November 24, 2010:
In South Korea an air force officer, Lee Chul-su, was recently promoted to colonel. What was special about this was that 14 years ago Lee was a captain in the North Korean Air Force. But he decided to defect, in his elderly MiG-19 fighter, flying out over the water, along the west coast, to a South Korean air base. Lee was allowed to join the South Korean Air Force, where he served as an expert, and instructor, on how the North Korean air force operated.
Very few North Korean pilots have defected like this. The only other one got out in 1983, also flying a MiG-19. This is no accident. The North Koreans take precautions to prevent this sort of thing. But other pilots have tried anyway. Last August a North Korean MiG-21 jet fighter crashed in China, 200 kilometers north of the border. The pilot did not eject and there was no fire after the plane plowed into the ground (indicating it was out of fuel.) China later reported that the aircraft went off course because of "mechanical problems." But that does not explain why the pilot did not try to land or bail out. A more likely explanation was that the pilot was trying to defect (to Russia, as China tends to return defectors). To avoid that possibility, North Korea warplanes are supplied with minimal fuel for training flights, and their ejection seats are disabled in peacetime. Other interceptors are kept in readiness to chase down and destroy defectors. So to get out, pilots have to evade all this scrutiny, and use your minimal fuel to get to someplace you will be safe. It isn't easy.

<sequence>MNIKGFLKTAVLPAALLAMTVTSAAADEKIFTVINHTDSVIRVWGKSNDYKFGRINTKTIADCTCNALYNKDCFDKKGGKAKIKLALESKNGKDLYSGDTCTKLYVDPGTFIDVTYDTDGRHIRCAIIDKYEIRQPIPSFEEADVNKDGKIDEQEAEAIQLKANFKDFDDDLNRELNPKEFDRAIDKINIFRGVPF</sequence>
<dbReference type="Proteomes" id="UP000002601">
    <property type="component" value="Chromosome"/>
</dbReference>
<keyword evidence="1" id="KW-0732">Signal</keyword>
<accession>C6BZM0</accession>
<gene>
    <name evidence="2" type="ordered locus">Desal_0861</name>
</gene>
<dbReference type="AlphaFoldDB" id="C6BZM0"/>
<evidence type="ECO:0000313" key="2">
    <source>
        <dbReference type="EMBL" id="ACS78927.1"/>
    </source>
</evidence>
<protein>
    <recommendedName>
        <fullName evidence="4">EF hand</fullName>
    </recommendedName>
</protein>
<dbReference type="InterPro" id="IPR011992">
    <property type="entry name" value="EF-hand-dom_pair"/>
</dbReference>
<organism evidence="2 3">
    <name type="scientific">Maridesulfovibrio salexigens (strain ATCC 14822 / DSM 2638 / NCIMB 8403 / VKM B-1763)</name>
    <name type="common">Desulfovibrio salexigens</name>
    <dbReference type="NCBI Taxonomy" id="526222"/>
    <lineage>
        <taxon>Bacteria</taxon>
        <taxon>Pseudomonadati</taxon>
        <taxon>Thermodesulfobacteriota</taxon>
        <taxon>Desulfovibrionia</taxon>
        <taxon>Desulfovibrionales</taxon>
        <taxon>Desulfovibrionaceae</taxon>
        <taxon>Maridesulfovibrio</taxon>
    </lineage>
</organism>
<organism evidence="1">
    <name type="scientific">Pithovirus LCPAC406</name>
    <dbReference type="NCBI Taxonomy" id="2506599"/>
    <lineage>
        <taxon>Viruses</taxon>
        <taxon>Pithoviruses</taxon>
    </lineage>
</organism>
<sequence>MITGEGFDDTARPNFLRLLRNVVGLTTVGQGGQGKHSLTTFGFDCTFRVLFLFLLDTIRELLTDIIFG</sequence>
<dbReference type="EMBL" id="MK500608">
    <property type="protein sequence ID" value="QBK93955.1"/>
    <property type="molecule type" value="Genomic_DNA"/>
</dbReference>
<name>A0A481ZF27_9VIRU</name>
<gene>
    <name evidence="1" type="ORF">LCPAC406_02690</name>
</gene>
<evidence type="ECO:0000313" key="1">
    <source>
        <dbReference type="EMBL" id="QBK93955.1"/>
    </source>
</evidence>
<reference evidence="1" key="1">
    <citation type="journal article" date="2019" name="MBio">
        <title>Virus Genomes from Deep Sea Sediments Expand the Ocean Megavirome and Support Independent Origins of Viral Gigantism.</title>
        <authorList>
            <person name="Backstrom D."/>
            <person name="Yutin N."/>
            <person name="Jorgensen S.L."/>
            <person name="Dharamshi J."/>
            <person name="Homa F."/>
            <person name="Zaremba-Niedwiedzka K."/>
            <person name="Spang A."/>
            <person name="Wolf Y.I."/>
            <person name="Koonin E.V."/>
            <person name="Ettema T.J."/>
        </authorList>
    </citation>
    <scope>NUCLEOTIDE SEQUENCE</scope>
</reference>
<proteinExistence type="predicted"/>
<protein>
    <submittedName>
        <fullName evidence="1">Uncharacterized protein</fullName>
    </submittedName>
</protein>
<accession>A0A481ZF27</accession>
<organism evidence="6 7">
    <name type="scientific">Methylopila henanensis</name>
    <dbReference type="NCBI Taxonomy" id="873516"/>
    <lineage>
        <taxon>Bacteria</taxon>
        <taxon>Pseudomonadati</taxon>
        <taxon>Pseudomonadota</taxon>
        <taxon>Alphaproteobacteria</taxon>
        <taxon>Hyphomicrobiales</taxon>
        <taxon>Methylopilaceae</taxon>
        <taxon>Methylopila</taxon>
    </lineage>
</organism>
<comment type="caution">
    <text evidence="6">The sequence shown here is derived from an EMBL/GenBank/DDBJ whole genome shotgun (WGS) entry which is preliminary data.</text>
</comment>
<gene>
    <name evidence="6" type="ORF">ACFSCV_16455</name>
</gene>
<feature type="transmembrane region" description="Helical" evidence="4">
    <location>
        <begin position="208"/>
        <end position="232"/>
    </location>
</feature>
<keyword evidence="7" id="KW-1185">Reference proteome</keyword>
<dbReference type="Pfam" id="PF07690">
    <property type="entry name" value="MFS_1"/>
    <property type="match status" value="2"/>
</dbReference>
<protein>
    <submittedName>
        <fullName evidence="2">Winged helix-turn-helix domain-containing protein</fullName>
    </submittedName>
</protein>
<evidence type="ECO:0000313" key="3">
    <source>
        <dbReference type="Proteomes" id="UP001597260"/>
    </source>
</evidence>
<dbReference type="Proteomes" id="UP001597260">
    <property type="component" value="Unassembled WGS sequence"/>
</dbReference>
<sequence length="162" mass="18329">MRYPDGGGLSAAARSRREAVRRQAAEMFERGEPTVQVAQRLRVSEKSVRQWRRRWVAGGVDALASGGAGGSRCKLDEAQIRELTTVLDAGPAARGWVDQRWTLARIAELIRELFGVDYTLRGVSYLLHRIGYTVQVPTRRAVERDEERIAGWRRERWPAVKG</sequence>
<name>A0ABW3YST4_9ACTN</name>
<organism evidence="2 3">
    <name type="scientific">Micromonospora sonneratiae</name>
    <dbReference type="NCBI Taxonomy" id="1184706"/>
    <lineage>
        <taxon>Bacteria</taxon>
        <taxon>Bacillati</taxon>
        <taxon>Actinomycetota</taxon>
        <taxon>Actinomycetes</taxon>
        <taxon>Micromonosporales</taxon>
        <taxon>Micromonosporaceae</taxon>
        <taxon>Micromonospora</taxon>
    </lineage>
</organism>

North Korean aircraft are much older than their South Korean counterparts, and their pilots get much less time in the air. North Korea air combat tactics do not emphasize initiative, anyway. Increasing economic problems in the last decade have further reduced fuel available for pilot training. Thus most North Korean pilots are trained to carry out surprise, and often suicidal, attacks early in any future war with South Korea.